The Beggar Fits Differently Into Smith 's And Marx 's Accounts Of Capitalist Production

1525 Words Nov 6th, 2016 7 Pages
The beggar fits differently into Smith’s and Marx’s accounts of capitalist production due to dissimilar understandings of human nature. To begin with, according to Smith, our human nature is self-interest. It is the fundamental axiom that powers what Smith calls the “division of labor”. Smith explains that self-interest creates and initiates trade amongst people, which in turn develops into the idea of the division of labor and efficient production. For Smith, the trading of goods and services occurs before the division of labor because as he writes, “In that original state of things…the whole produce of labor belongs to the labor” (Smith, 73). Essentially, people satisfy their own needs through their own means. However, people do not originally benefit from the production of other laborers since society is inherently individualistic in nature. People learn to survive through their own means and according to their individual instincts. Trade amongst individuals eventually developed as various producers began to offer attractive goods and services that could satisfy an array of interests. However, Smith stresses that the exchange of goods and services is not driven by the “benevolence of others”, but rather self-interest (Smith, 15).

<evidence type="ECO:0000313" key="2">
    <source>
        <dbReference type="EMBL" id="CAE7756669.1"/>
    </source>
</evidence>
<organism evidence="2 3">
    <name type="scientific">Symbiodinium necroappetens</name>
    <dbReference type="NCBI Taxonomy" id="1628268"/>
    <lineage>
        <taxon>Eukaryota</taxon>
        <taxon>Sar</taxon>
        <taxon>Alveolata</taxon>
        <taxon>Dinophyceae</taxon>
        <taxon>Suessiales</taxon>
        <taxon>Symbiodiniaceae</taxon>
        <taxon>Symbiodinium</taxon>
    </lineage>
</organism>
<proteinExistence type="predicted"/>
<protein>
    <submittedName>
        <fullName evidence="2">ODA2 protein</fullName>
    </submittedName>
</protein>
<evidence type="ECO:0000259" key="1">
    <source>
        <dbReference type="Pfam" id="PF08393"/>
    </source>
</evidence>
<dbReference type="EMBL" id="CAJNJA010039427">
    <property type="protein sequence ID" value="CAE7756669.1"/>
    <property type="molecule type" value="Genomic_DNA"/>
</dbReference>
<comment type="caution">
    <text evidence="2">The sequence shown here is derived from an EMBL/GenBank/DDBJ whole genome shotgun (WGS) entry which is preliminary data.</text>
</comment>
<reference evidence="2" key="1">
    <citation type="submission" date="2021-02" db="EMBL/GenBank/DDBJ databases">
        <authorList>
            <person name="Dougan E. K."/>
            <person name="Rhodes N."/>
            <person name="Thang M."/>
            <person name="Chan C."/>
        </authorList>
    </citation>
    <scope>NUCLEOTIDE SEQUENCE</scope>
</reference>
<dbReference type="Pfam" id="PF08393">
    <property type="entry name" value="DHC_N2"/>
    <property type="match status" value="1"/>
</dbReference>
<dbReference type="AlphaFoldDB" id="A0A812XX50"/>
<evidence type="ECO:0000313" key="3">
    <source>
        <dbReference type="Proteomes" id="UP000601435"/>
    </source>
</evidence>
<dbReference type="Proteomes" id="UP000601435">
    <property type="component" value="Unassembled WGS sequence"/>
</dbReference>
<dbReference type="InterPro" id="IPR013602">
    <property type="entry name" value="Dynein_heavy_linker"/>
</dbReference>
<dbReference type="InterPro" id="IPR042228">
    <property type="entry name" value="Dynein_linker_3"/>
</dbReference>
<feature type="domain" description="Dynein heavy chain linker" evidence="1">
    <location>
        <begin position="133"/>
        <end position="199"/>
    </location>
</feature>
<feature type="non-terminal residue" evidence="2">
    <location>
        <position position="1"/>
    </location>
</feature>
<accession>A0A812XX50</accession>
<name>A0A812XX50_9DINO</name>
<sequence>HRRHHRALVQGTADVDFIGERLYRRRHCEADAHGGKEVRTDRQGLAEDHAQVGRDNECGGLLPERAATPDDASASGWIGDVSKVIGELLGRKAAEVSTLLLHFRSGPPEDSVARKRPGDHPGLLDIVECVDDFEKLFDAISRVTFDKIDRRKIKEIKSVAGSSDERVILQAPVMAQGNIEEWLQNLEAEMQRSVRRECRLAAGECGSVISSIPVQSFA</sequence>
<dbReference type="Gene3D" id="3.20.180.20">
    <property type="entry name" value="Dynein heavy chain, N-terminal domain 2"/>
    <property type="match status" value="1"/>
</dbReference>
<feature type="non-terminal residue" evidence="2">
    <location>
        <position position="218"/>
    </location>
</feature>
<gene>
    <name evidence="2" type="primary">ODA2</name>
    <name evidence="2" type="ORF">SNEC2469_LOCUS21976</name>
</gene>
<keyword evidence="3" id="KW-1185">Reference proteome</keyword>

Additionally, Smith also states that the beggar does not solely benefit from the benevolence of others through charity, but rather he or she also utilizes their self-interest for survival. As Smith states, “Nobody but a beggar chooses to…

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